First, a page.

Desertion was one of the most serious military crimes. Compared to white units where the annual desertion rate often approached twenty percent, desertion was rare in all of the black regiments. For example, 3,597 men from a mean strength of 2l,l000 whites deserted between June 30, l883, and June 30, l884. During the same period only seventy five of the 2,300 black regulars deserted.
Frank Posey was the only member of Troop H to desert and his story is most interesting. He parted company with the troop at Fort Davis in early l885 because of unspecified difficulties with local civil authorities. But instead of filtering back into the civilian world, Posey reenlisted under an assumed name in the 25th Infantry. He had been promoted corporal before being identified as a deserted and brought before a court-martial. Posey admitted his guilt and several officers of the 25th testified to his good service and excellent character. The court, however, had no choice and sentenced him to two years at hard labor and a dishonorable discharge. After Posey began his sentence the member of the court signed a unanimous appeal for clemency and this action was endorsed by several prominent civilians. The Secretary of War was persuaded by this to order Posey's release and to rescind the dishonorable discharge.
Most regulars, black and white, served only one enlistment and then moved on. Slightly less than half the men in Troop H fit this description. Although the total number was never large, fewer than one hundred men between mid-l883 and mid-l884 for example, black regulars tended to reenlist at a higher rate than whites. More than thirty men in Troop H served more than one enlistment, with most of these soldiers leaving the army after two five-year hitches. Seven men stayed in the army for between thirteen and sixteen years, and six would take their discharge after twenty or more years.
Thirty-year soldiers, with Civil War service counted double, could retire with a small pension. Joseph Clagget enlisted on July 9, l867, in Washington, D.C., and left the army in late September, l897. The regulars had taken him a long way from the nation's capitol, and he had served in Indian Territory, Texas, Arizona Territory, North Dakota and Montana. Charles Faulkner joined the troop in mid-l879 and retired after thirty years a ranker. He may also have had the unique distinction of completing one reenlistment and reenlisting the next day while at sea aboard a military transport ship.
The army encouraged continuous service by giving a small pay increase to men who rejoined within thirty days after the end of their first enlistment (a similar bonus applied to subsequent enlistments). Thirty-year soldier Charles Faulkner reenlisted seven times, never more than a day after the previous enlistment expired. Soldiers who signed on again within a month were usually posted to their old unit. Those who let this grace period lapse did not receive the reenlistment bonus and took their changes at being assigned to a different company or regiment.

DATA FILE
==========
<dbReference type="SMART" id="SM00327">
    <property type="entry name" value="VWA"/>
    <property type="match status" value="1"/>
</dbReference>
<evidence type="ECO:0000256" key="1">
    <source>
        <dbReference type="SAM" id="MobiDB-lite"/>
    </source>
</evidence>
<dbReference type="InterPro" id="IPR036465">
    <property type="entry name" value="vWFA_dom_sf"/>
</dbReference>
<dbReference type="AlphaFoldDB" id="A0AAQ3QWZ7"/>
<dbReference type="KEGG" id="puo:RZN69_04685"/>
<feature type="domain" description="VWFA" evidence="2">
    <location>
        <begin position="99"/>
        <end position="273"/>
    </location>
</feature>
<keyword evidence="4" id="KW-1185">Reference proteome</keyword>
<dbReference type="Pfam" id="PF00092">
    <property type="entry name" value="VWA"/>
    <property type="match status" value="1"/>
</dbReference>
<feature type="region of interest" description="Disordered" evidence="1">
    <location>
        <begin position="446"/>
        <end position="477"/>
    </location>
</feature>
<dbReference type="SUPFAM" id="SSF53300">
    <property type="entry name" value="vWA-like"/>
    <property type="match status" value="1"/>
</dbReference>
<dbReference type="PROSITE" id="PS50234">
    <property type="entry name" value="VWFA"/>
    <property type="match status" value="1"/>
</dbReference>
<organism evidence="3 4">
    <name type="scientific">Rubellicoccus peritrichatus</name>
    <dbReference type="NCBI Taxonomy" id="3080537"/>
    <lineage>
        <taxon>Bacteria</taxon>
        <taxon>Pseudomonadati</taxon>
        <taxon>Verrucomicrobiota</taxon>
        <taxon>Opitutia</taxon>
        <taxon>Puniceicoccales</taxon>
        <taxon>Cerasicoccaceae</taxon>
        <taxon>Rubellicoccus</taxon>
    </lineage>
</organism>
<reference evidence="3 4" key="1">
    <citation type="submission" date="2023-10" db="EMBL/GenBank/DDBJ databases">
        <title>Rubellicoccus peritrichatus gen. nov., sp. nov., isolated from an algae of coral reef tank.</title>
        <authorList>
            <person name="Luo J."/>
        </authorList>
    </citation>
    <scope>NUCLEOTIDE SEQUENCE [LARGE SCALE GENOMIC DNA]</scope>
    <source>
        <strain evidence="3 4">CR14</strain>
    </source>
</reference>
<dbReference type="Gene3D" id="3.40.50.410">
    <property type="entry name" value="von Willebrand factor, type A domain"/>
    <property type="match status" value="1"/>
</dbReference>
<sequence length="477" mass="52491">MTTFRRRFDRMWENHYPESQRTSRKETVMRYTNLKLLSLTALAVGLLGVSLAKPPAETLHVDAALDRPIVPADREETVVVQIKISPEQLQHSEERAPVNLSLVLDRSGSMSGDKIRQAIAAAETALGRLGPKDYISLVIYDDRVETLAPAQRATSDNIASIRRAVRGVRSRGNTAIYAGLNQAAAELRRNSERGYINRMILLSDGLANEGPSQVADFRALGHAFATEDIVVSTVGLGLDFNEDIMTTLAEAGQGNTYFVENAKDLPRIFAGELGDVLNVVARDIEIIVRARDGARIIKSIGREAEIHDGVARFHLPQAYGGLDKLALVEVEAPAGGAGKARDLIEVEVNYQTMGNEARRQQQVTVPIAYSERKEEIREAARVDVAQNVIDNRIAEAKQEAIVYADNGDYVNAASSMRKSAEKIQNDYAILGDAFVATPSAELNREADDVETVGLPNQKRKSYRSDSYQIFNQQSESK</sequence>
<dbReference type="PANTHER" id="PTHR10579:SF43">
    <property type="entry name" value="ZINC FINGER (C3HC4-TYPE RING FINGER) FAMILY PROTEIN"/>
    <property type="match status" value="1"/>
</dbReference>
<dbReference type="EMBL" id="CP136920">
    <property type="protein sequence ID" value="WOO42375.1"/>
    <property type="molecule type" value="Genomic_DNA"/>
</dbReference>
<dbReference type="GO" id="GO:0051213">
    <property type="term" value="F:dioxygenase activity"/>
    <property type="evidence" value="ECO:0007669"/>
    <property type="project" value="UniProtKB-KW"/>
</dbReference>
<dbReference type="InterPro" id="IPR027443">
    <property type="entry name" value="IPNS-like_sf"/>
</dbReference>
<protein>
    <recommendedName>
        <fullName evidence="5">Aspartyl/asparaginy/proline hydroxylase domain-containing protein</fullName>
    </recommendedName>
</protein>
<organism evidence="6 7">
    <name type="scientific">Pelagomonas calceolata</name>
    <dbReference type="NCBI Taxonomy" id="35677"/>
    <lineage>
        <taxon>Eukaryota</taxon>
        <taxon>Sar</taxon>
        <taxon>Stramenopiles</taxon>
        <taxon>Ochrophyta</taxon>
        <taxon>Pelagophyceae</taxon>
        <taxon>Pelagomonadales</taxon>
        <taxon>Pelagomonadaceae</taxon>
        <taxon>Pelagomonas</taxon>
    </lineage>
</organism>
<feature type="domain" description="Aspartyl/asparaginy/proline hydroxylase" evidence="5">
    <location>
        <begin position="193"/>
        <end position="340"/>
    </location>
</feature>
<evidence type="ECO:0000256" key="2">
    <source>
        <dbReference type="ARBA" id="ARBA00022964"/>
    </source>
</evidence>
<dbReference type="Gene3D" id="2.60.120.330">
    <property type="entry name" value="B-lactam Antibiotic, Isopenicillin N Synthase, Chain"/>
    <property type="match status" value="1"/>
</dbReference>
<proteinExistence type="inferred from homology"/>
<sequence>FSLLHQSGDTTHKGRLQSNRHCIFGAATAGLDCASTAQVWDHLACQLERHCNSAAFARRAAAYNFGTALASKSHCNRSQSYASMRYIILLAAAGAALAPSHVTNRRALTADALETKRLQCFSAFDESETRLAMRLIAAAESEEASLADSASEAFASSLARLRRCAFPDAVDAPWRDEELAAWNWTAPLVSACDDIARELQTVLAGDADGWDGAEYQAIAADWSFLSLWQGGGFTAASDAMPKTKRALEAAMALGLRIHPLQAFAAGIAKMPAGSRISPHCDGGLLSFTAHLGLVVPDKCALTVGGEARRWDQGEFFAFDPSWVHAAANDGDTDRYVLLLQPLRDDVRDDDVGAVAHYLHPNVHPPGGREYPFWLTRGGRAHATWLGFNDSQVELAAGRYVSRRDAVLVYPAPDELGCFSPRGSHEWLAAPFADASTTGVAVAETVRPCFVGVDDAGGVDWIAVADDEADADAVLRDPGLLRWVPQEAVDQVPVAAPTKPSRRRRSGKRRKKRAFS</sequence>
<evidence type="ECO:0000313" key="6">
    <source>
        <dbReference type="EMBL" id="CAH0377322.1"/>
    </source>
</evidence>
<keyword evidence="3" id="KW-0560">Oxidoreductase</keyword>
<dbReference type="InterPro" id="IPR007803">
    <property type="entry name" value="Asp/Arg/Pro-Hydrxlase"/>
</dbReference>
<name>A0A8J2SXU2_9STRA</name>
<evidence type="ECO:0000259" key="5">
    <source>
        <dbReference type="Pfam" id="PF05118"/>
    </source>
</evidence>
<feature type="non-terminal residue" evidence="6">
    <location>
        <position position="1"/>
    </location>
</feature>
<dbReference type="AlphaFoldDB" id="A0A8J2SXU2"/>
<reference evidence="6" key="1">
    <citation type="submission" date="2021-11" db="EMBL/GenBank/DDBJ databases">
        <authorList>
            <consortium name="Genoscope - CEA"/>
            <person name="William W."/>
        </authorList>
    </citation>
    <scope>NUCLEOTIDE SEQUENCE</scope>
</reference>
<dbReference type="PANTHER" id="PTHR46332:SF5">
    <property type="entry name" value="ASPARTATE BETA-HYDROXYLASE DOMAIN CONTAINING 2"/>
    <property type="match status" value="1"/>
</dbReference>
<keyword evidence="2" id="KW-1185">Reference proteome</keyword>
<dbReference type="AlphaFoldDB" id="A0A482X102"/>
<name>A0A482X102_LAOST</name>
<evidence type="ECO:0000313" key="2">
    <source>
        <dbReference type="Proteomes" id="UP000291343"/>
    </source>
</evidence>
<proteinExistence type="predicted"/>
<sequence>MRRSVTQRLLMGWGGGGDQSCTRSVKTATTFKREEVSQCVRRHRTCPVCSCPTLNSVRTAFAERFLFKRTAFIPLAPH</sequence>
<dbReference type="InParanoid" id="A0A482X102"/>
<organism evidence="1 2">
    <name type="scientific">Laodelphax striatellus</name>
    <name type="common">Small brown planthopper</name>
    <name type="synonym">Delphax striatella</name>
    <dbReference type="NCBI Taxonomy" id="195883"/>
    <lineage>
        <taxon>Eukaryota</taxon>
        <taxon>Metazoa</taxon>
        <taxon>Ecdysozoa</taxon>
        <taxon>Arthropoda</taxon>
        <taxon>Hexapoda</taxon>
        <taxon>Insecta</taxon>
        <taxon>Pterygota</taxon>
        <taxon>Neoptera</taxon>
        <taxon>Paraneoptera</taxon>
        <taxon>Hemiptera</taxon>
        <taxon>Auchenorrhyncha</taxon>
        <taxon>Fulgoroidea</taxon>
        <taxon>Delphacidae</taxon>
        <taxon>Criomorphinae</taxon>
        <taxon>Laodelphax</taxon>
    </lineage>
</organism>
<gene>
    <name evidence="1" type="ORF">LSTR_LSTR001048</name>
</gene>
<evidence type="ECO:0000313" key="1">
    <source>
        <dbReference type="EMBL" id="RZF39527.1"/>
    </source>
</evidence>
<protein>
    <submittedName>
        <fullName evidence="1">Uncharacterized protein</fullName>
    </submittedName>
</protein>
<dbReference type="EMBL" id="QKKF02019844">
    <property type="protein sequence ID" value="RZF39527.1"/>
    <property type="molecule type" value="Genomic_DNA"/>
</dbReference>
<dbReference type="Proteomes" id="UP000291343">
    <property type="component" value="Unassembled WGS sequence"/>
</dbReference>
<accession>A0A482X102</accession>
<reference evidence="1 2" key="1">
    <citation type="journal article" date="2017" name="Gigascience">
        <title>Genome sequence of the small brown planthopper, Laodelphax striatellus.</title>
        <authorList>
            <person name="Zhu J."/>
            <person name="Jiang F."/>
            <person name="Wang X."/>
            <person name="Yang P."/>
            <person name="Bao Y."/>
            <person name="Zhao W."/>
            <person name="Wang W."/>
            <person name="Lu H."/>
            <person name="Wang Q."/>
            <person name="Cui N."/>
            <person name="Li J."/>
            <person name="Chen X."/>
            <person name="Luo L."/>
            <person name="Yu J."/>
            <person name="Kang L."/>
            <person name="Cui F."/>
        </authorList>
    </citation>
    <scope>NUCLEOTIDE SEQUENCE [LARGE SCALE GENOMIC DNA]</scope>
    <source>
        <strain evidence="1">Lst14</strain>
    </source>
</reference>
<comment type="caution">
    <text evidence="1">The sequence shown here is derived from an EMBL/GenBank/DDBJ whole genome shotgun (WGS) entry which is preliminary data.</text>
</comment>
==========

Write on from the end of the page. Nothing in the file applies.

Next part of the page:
The attractions of civilian life probably kept some men from immediate reenlistment, just as disappointments as civilians led former soldiers to return to the army months, or, as in the case of Peter Dehoney, nearly two years after being discharged. Some men may have deliberately let the thirty day period expire to insure positing to a new unit. Jacob Watkins served one enlistment in Troop B of the l0th Cavalry, waited for just over a years to re-up, and was then sent into Troop H. Some men moved from the cavalry to the infantry. Charles Gray served ten years in Troop H, left the army for six months before reenlisting, and found himself assigned to the 25th Infantry.
The service history of Charles Terry illustrates how the reenlistment system could work. Terry joined the regulars on February 8, l884, and completed his final enlistment in November, l9ll. During these years he reenlisted eight times and served in three of the four black regiments. He returned to civilian life for varying periods after each enlistment, the longest being for almost two years.
The records collected by Sayre show that the sixty-three men of Troop H were a cross section of soldier types: no apparent heroes, some minor scoundrels, some very competent men, and a majority who did not consider the army home and used military service as a temporary occupation. There were, however, a small number of men who made soldiering their profession and they provided their troop, regiment, and the United States Army with a valuable cadre of trained and experienced veterans.
*The book can be ordered direct from the author for $30 (includes mailing). This is a hefty volume that weighs in at just over 500 pages. When ordering, tell Harold that Tom Phillips sent you:
Warriors of Color
Harold Ray Sayre
© 1995 Harold Ray Sayre
Harold Ray Sayre
HCR 74 Box 57
Fort Davis, Texas 79734
©Thomas D Phillips
The New Buffalo Soldiers, Shadow Hills, CA.
All rights reserved.